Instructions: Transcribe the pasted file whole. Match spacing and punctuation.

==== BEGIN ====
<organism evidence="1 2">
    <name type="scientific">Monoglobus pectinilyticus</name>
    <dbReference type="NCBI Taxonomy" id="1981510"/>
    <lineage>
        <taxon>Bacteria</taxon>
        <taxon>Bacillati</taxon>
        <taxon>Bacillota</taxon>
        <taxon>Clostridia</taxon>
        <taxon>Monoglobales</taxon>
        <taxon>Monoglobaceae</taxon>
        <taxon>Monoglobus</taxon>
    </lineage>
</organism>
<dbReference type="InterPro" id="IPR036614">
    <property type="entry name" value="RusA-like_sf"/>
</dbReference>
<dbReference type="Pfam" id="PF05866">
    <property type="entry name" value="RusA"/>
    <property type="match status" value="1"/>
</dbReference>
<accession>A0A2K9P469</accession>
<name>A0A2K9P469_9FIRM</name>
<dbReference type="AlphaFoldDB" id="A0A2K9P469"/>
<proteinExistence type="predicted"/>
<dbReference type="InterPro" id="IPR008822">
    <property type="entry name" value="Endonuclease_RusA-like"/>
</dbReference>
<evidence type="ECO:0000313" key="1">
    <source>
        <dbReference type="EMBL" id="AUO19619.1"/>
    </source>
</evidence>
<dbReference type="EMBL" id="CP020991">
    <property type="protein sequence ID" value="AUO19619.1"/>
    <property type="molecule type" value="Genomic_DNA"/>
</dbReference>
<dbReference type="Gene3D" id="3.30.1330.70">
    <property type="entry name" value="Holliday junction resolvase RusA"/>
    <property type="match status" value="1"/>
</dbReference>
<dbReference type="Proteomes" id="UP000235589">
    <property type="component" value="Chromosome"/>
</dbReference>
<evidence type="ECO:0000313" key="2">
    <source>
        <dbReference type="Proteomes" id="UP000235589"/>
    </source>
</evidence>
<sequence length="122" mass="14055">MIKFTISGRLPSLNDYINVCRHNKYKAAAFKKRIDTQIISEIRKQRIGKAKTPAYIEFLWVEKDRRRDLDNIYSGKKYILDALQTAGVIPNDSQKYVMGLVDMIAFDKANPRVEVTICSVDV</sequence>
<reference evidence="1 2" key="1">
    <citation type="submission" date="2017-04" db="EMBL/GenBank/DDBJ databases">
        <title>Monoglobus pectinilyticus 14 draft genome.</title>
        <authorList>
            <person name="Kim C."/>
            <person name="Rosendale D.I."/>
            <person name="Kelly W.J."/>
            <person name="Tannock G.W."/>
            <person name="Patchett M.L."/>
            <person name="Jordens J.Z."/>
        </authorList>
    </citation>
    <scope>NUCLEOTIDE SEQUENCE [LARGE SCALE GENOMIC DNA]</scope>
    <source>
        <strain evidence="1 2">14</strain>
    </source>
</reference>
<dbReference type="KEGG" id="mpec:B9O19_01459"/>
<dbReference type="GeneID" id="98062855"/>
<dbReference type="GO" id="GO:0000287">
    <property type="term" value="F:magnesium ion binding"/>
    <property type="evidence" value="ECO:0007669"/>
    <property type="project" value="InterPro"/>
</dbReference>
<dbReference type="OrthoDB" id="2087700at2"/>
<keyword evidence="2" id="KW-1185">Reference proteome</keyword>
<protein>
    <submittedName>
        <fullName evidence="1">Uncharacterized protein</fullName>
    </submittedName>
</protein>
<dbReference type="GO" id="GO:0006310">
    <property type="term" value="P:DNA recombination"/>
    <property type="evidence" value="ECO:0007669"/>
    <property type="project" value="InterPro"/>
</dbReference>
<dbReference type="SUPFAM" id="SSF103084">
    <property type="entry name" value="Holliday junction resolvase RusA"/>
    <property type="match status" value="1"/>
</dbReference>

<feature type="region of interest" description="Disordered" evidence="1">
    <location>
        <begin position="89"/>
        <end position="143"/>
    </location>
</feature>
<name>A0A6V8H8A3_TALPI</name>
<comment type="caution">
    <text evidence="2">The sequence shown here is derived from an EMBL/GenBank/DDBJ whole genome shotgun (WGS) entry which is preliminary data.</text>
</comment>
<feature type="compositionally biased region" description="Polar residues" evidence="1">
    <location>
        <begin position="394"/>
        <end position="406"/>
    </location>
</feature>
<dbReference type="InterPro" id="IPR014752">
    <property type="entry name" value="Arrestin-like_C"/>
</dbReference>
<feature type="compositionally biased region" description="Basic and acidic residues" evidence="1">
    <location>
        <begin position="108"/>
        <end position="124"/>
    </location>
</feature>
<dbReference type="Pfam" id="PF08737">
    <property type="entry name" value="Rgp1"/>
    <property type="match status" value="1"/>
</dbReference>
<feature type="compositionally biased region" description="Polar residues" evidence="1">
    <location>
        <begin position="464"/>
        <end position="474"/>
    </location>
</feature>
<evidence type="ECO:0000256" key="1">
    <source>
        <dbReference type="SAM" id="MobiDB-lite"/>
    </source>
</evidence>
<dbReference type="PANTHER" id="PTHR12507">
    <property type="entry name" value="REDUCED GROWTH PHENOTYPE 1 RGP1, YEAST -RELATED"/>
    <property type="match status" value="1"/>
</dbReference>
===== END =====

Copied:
<organism evidence="1 2">
    <name type="scientific">Monoglobus pectinilyticus</name>
    <dbReference type="NCBI Taxonomy" id="1981510"/>
    <lineage>
        <taxon>Bacteria</taxon>
        <taxon>Bacillati</taxon>
        <taxon>Bacillota</taxon>
        <taxon>Clostridia</taxon>
        <taxon>Monoglobales</taxon>
        <taxon>Monoglobaceae</taxon>
        <taxon>Monoglobus</taxon>
    </lineage>
</organism>
<dbReference type="InterPro" id="IPR036614">
    <property type="entry name" value="RusA-like_sf"/>
</dbReference>
<dbReference type="Pfam" id="PF05866">
    <property type="entry name" value="RusA"/>
    <property type="match status" value="1"/>
</dbReference>
<accession>A0A2K9P469</accession>
<name>A0A2K9P469_9FIRM</name>
<dbReference type="AlphaFoldDB" id="A0A2K9P469"/>
<proteinExistence type="predicted"/>
<dbReference type="InterPro" id="IPR008822">
    <property type="entry name" value="Endonuclease_RusA-like"/>
</dbReference>
<evidence type="ECO:0000313" key="1">
    <source>
        <dbReference type="EMBL" id="AUO19619.1"/>
    </source>
</evidence>
<dbReference type="EMBL" id="CP020991">
    <property type="protein sequence ID" value="AUO19619.1"/>
    <property type="molecule type" value="Genomic_DNA"/>
</dbReference>
<dbReference type="Gene3D" id="3.30.1330.70">
    <property type="entry name" value="Holliday junction resolvase RusA"/>
    <property type="match status" value="1"/>
</dbReference>
<dbReference type="Proteomes" id="UP000235589">
    <property type="component" value="Chromosome"/>
</dbReference>
<evidence type="ECO:0000313" key="2">
    <source>
        <dbReference type="Proteomes" id="UP000235589"/>
    </source>
</evidence>
<sequence length="122" mass="14055">MIKFTISGRLPSLNDYINVCRHNKYKAAAFKKRIDTQIISEIRKQRIGKAKTPAYIEFLWVEKDRRRDLDNIYSGKKYILDALQTAGVIPNDSQKYVMGLVDMIAFDKANPRVEVTICSVDV</sequence>
<reference evidence="1 2" key="1">
    <citation type="submission" date="2017-04" db="EMBL/GenBank/DDBJ databases">
        <title>Monoglobus pectinilyticus 14 draft genome.</title>
        <authorList>
            <person name="Kim C."/>
            <person name="Rosendale D.I."/>
            <person name="Kelly W.J."/>
            <person name="Tannock G.W."/>
            <person name="Patchett M.L."/>
            <person name="Jordens J.Z."/>
        </authorList>
    </citation>
    <scope>NUCLEOTIDE SEQUENCE [LARGE SCALE GENOMIC DNA]</scope>
    <source>
        <strain evidence="1 2">14</strain>
    </source>
</reference>
<dbReference type="KEGG" id="mpec:B9O19_01459"/>
<dbReference type="GeneID" id="98062855"/>
<dbReference type="GO" id="GO:0000287">
    <property type="term" value="F:magnesium ion binding"/>
    <property type="evidence" value="ECO:0007669"/>
    <property type="project" value="InterPro"/>
</dbReference>
<dbReference type="OrthoDB" id="2087700at2"/>
<keyword evidence="2" id="KW-1185">Reference proteome</keyword>
<protein>
    <submittedName>
        <fullName evidence="1">Uncharacterized protein</fullName>
    </submittedName>
</protein>
<dbReference type="GO" id="GO:0006310">
    <property type="term" value="P:DNA recombination"/>
    <property type="evidence" value="ECO:0007669"/>
    <property type="project" value="InterPro"/>
</dbReference>
<dbReference type="SUPFAM" id="SSF103084">
    <property type="entry name" value="Holliday junction resolvase RusA"/>
    <property type="match status" value="1"/>
</dbReference>

<feature type="region of interest" description="Disordered" evidence="1">
    <location>
        <begin position="89"/>
        <end position="143"/>
    </location>
</feature>
<name>A0A6V8H8A3_TALPI</name>
<comment type="caution">
    <text evidence="2">The sequence shown here is derived from an EMBL/GenBank/DDBJ whole genome shotgun (WGS) entry which is preliminary data.</text>
</comment>
<feature type="compositionally biased region" description="Polar residues" evidence="1">
    <location>
        <begin position="394"/>
        <end position="406"/>
    </location>
</feature>
<dbReference type="InterPro" id="IPR014752">
    <property type="entry name" value="Arrestin-like_C"/>
</dbReference>
<feature type="compositionally biased region" description="Basic and acidic residues" evidence="1">
    <location>
        <begin position="108"/>
        <end position="124"/>
    </location>
</feature>
<dbReference type="Pfam" id="PF08737">
    <property type="entry name" value="Rgp1"/>
    <property type="match status" value="1"/>
</dbReference>
<feature type="compositionally biased region" description="Polar residues" evidence="1">
    <location>
        <begin position="464"/>
        <end position="474"/>
    </location>
</feature>
<evidence type="ECO:0000256" key="1">
    <source>
        <dbReference type="SAM" id="MobiDB-lite"/>
    </source>
</evidence>
<dbReference type="PANTHER" id="PTHR12507">
    <property type="entry name" value="REDUCED GROWTH PHENOTYPE 1 RGP1, YEAST -RELATED"/>
    <property type="match status" value="1"/>
</dbReference>